Regulators are looking at ways to protect investors from losing funds backing their derivatives trades in the event of a Lehman-style bank failure.

Regulators have asked dealers to look into their clients' ability to reclaim collateral for contracts cleared through the five central counterparty clearinghouses in the United States and Europe in the event of a failure of a clearing member, according to people familiar with the matter.

Depending on the outcome of the legal analysis, regulators could seek changes to ensure that clients' collateral payments on the trades are segregated from the banks' other operations, one of those people said.

If necessary, regulators may also seek to tweak bankruptcy laws if there are any legal barriers to counterparties' ability to reclaim collateral.

The regulators efforts come amid a plan by the Obama administration to exert more control over derivatives trading, estimated at around $450 trillion globally, and which are seen as having exacerbated the global credit crisis.

Some investors took losses when they were unable to reclaim collateral posted against derivatives with Lehman Brothers because the assets became mired in bankruptcy proceedings after the firm collapsed in September 2008.

Collateral is normally immediately available to trade counterparties but some investors were unable to retrieve the funds because it was mixed in with the investment bank's other assets.

Six months earlier, fears that cash put up against derivative contracts may not be repaid was a large factor in a run on Bear Stearns as funds withdrew their money on the first sign the storied investment bank may fail.

In a domino effect, if just one hedge fund starts shopping around for a new dealer to move their trade and collateral to it can quickly become public. This can lead to other funds following suit out of fear of being the last one with their money still in -- exacerbating the problem.

Some funds have already required dealers to segregate their initial margins on a few over-the-counter derivative trades, though its very rare.

But dealers are resisting moves to segregate collateral as the loss of flexibility from being able to use the funds in their daily operations will reduce their available liquidity.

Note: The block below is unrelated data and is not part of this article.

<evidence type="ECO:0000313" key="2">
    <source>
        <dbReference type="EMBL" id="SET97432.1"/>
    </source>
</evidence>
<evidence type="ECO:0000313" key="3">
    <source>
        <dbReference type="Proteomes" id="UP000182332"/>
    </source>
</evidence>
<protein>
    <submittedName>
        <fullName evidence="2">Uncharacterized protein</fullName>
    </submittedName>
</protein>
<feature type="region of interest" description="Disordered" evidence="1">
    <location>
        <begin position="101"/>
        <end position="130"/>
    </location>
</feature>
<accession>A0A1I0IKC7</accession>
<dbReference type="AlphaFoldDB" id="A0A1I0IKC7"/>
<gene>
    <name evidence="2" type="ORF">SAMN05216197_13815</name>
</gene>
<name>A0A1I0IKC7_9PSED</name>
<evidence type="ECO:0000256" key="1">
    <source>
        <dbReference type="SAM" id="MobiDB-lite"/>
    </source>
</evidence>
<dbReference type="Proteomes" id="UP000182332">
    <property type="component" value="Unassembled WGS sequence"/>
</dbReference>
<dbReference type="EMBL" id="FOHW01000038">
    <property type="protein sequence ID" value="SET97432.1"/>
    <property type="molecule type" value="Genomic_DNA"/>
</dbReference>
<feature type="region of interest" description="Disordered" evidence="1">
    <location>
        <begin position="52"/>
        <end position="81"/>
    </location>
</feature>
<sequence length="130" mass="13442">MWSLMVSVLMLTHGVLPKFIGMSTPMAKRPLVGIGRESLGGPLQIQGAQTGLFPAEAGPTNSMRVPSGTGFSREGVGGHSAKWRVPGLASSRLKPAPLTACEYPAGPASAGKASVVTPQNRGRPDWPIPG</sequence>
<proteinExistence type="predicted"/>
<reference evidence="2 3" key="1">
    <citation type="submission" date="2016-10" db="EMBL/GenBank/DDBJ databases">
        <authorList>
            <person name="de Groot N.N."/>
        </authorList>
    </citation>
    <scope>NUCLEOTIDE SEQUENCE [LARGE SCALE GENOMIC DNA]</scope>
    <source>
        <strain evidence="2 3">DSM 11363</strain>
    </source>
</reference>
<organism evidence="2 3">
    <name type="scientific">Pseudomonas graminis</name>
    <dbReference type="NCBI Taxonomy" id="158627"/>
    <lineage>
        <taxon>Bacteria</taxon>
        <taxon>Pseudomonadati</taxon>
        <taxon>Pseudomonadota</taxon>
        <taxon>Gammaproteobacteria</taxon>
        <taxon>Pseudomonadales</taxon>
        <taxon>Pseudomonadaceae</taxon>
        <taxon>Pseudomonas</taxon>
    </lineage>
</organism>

It's a cost factor, if you force the prime broker to segregate your collateral they're going to charge you more, said Joel Telpner, partner at law firm Mayer Brown.

Anecdotally I think there are a number of buyside players that lost collateral in the Lehman bankruptcy that are starting to put pressure on prime brokers to segregate their collateral at a reasonable cost, he said.

Since his time as head of the New York Federal Reserve, current U.S. Treasury Secretary Timothy Geithner has been pushing the industry to tighten up over-the-counter derivatives trading. Some standardized contracts have begun to be cleared through a central clearinghouses.

One of the standard features of exchange traded and cleared derivatives, such as financial and commodity futures and options contracts regulated by the U.S. Commodity Futures Trading Commission (CFTC) for example, is the segregation of client margin funds or collateral from dealer proprietary funds.

Regulators also hope the process of analyzing the five available clearing houses will force dealers to engage with all of them, promoting competition, a person familiar with the situation said.

So far, Intercontinental Exchange -- which dealers have a 50-50 equity-sharing partnership with -- has had the upper hand on clearing credit default swaps.

Other clearing houses include the CME Group , NYSE Euronext , London-based LCH.Clearnet and Frankfurt-based Deutsche Boerse .

(Reporting by Kristina Cooke and Karen Brettell)